Sep 21, 2012
    Messages:
    745
    Likes Received:
    7
    @kemical

    Which drivers? I install the standalone drivers for the Killer card (so without the Killer suite etc. - found in the link in the original post) through device manager (manual browse computer etc.), so I'm not aware that installing as admin is an option?

    I use MSE/Windows Defender for security, and I just checked and it doesn't seem to pick up anything at all. However, I'll try it tonight - should I first rollback the drivers for the netwrok card, disable AV, then reinstall? Or is there a better/preferred method?
     
  20. kemical

    kemical Windows Forum Admin
    Staff Member Premium Supporter Microsoft MVP

    Joined:
    Aug 28, 2007
    Messages:
    31,796
    Likes Received:
    1,563
    I actually use the full suite as I find the Network manager incredibly useful especially for those (like me) with a crappy download speed. I can use the manager to make sure every download is getting an equal share or use all of the bandwidth... Incredibly useful!

    I get them from the same site:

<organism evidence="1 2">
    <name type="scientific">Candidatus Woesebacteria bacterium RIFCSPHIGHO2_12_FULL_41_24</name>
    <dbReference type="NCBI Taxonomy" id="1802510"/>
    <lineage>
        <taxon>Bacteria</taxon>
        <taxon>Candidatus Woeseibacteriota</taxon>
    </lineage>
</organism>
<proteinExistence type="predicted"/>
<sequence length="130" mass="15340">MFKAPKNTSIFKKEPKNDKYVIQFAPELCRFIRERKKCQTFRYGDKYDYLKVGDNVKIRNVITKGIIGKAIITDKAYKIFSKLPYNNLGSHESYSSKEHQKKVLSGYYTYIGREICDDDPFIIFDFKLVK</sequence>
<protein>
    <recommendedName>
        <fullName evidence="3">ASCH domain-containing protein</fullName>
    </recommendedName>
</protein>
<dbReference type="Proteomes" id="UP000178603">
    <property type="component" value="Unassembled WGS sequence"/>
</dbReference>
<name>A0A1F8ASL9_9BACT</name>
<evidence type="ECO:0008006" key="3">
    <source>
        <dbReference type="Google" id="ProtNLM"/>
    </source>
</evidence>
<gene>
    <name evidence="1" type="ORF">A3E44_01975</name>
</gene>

Killer Networking - Driver Downloads

    (Did you know you can beta test drivers for these guys? It just takes an email and if you get accepted you get a new beta driver roughly once a month. All you need to do is give feedback)

    Anyhoo I guess with you installing via device manager you can miss the steps I need to make. Just for your interest though what i actually do is this:
    First disable any AV (I use Defender too) and then uninstall via Programs. You'll probably need to reboot but once your ready to install the new suite, make sure Defender is still disabled and then perform the install.

    As to whether it will make a difference in your case I'm unsure but I guess it's worth a try?
     

Share This Page

Loading...